My View: The need for real science in Magnuson by Carmine Gorga
If there are no fish at docks in Gloucester, it is not because there are no fish in the ocean.
It is because the National Oceanic and Atmospheric Administration is virtually prohibiting fishermen to fish. The reason is that NOAA is expected by its empowering legislation, the Magnuson-Stevens Act, to prevent overfishing. But how can a dwindling family fishing fleet do the overfishing?
Any open-minded observer is concluding that NOAA is applying an agenda-driven science.
We owe much gratitude to Scott Lang, a former mayor of New Bedford, for giving to the Gloucester Daily Times the latest list of arbitrary changes of mind by NOAA.
The emphasis is on yellowtail flounder, a “choke” species. You are liable to catch this fish as incidental catch. As soon as you reach the amount allotted to you, you had better stop fishing altogether.
If you are caught with an extra pound of this fish in your nets, you are heavily penalized. There goes the season for you. This small species is that important.
As Lang points out, several studies presented at an official meeting last April showed the biomass of yellowtail flounder at an upper limit of 11,000 metric tons (mt). On the basis of this estimate, it was agreed that fishermen in New England and Canada could safely fish 1,000 mt without endangering the species.
Yet, the proposed catch quota was eventually set at 553 mt. — a 50 percent cut in the possible quota.
What is the basis for this decrease in NOAA’s “catch advice”? What was the basis for the initial estimate, for that matter?
NOAA can be so absolute with numbers, because they are presented as unquestionable scientific data. Let us therefore give a deep, respectful look into this claim.
The science that NOAA uses is the science of surveys. NOAA derives most of its numbers from sporadic and sparse surveys of the vast ocean.
The science of surveys is this: You know the universe; scientifically build a miniature sample to reflect the universe as closely as possible; scientifically analyze the numbers you gather in surveys.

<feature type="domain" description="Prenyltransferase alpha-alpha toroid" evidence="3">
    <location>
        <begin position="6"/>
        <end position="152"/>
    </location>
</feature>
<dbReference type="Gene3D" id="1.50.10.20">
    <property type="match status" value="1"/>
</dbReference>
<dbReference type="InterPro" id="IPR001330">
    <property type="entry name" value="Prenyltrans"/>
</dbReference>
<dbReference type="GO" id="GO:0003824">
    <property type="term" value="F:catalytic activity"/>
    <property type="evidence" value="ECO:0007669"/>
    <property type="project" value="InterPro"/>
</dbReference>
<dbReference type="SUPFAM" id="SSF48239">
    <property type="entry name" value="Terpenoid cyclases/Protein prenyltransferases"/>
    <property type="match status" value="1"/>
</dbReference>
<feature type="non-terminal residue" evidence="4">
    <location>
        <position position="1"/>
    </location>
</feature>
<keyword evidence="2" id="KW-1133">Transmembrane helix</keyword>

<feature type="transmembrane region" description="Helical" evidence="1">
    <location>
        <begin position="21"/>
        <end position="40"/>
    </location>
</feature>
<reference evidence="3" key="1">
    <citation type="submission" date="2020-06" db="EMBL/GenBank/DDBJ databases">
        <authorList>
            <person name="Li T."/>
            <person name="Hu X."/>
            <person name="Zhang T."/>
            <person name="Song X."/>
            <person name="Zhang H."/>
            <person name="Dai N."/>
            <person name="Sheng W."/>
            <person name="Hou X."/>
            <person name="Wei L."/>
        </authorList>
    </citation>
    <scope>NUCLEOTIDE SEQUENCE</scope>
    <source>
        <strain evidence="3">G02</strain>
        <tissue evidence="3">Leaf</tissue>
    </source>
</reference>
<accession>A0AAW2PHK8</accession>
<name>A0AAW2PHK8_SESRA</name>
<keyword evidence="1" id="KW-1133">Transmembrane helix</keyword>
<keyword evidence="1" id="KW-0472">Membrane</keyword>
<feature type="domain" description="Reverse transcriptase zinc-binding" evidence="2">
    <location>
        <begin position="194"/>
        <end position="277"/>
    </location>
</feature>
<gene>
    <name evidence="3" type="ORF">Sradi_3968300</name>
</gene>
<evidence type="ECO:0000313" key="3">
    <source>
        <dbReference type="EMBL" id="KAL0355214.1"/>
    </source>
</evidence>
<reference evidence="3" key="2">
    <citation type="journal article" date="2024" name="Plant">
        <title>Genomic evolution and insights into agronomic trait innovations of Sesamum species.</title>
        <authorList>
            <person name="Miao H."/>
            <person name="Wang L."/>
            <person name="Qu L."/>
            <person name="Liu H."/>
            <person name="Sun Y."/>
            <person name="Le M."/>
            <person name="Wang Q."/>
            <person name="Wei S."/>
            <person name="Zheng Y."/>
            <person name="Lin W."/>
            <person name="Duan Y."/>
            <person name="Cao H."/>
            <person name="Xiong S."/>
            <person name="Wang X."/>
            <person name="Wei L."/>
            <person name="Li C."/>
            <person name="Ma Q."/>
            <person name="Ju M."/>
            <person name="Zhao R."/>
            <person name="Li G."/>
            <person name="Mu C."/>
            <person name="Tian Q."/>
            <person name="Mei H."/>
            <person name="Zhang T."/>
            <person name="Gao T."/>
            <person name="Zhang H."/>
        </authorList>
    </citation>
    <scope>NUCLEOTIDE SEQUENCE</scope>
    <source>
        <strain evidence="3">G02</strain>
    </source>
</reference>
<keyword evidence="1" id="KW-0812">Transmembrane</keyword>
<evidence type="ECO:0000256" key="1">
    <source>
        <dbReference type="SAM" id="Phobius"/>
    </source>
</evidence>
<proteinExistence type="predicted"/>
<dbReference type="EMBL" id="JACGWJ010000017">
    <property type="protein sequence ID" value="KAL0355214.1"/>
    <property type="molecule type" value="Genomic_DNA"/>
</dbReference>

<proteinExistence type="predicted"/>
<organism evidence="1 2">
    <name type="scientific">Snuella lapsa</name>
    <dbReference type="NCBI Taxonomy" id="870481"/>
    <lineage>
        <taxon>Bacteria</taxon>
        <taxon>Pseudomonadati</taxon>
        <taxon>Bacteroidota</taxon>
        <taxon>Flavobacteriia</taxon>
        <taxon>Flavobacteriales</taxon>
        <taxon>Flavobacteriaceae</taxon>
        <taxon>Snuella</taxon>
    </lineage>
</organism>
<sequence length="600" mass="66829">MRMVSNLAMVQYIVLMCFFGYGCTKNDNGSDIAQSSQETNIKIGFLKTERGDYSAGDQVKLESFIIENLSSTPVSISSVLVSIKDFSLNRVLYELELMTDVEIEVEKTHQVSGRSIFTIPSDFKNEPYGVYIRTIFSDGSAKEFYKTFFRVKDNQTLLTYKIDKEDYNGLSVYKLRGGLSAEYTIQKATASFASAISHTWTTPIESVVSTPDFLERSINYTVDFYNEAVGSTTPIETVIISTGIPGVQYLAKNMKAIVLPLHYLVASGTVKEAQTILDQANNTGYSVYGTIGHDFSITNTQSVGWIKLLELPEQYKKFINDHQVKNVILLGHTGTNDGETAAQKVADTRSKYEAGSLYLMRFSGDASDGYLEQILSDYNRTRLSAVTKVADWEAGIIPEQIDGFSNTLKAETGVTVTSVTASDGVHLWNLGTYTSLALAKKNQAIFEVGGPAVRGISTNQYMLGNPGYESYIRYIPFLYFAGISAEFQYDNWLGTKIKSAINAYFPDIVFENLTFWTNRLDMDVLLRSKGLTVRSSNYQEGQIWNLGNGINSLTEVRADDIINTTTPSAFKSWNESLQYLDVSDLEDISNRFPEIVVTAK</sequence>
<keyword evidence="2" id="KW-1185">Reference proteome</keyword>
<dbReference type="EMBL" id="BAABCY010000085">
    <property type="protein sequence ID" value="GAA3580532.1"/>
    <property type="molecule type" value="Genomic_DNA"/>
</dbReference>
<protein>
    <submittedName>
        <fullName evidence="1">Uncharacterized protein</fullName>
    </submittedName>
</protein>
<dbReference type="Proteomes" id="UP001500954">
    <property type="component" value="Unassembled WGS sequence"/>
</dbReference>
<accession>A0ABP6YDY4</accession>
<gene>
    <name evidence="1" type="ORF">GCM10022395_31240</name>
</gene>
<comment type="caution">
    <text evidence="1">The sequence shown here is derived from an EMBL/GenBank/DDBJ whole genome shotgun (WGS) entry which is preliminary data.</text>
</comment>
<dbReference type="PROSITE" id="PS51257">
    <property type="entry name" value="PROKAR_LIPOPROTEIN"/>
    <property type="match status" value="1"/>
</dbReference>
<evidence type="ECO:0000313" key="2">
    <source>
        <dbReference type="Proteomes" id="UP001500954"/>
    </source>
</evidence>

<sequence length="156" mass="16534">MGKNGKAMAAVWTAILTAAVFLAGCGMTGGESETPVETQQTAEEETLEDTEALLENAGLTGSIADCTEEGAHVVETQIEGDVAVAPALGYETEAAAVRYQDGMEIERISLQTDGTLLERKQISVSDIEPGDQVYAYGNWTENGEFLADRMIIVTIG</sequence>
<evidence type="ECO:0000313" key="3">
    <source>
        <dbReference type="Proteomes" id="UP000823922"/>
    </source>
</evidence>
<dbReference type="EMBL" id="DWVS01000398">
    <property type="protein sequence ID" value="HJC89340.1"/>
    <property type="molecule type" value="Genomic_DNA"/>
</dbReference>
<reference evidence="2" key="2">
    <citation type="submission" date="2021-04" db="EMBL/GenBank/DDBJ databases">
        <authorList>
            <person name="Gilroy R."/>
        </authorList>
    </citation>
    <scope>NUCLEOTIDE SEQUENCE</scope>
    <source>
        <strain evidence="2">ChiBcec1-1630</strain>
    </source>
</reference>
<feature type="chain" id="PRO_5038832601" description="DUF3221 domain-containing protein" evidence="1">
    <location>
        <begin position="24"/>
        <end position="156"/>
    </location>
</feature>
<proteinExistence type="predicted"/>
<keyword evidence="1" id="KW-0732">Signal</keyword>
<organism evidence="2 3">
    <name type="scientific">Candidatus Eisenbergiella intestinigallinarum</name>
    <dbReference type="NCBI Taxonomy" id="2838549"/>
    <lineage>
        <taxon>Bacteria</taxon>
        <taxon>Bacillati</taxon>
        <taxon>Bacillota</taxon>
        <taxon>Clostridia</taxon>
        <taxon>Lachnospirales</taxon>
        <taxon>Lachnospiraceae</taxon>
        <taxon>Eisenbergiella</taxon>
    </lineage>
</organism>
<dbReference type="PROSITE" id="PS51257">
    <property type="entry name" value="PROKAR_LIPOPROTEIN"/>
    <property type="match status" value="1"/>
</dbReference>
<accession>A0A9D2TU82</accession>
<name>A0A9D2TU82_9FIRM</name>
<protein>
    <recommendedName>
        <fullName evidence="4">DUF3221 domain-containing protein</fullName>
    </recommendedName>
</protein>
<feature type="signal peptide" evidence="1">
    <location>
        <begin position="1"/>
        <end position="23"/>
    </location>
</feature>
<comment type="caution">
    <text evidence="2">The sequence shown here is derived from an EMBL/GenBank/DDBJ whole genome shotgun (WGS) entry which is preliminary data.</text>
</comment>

This is the fundamental problem with NOAA’s claims about science. NOAA uses an inverted science, a science turned upside down.
From its tiny samples, NOAA wants to understand the immense universe of the ocean. Agenda, yes; science, no.
There is no science supporting NOAA’s numbers. What we find is numerology. Pick a number, any number— with the additional Rule of the House, “If I like it.” If it fits NOAA’s ideology, that will be the quota set for the coming season.
What are the internal and external ideological forces, consciously or subconsciously, driving NOAA’s agenda?
First is reliance on Scientism, rather than science: Damn the complex dynamic reality, full speed ahead with whatever numbers we have.
Then there is excessive reliance on Statism: Contrary to the wise beliefs of our Founding Fathers, this is the assumption that government knows better than the individual entrepreneur, better than the local community.
And then there is the mentality that has given us the deindustrialization of America: We are destroying jobs at sea and on land; we are importing 90 percent of the fish we consume; we are inflicting great stress on our balance of payments.
Has NOAA joined the clandestine war on profits — especially profits of others?
These deep roots of NOAA’s actions reveal much of what goes awry in America today. It does not need to be that way. It is not good for America; it is not even good for NOAA.
All this is a great pity. Not only because lives of people and glorious histories of communities are being decimated by NOAA’s policies.
The pity is that there is a scientific model on the shelves of any library. And NOAA is not using it, because it involves mastery of higher mathematics and systems dynamic analysis. This is the science of the predator-prey model of the biomass.
This model assures us that, when overfishing occurs, apart from the destructive practices of large corporations, overfishing is done by natural predators.
When stocks of bottom fish are depleted, stocks of pelagics are abundant — and vice versa, in a never-ending zig-zag pattern.
NOAA needs to enter the ongoing national conversation and ask Congress to amend its enabling legislation, the Magnuson-Stevens Act, to include the mandate to analyze the fisheries in light of this model of the behavior of any biomass.
When NOAA learns everything about life cycles of fish, then helps fishermen to harvest the abundant predators of the moment, that is scientific fisheries management.
Carmine Gorga is president of Polis-tics Inc., an economics consulting firm in Gloucester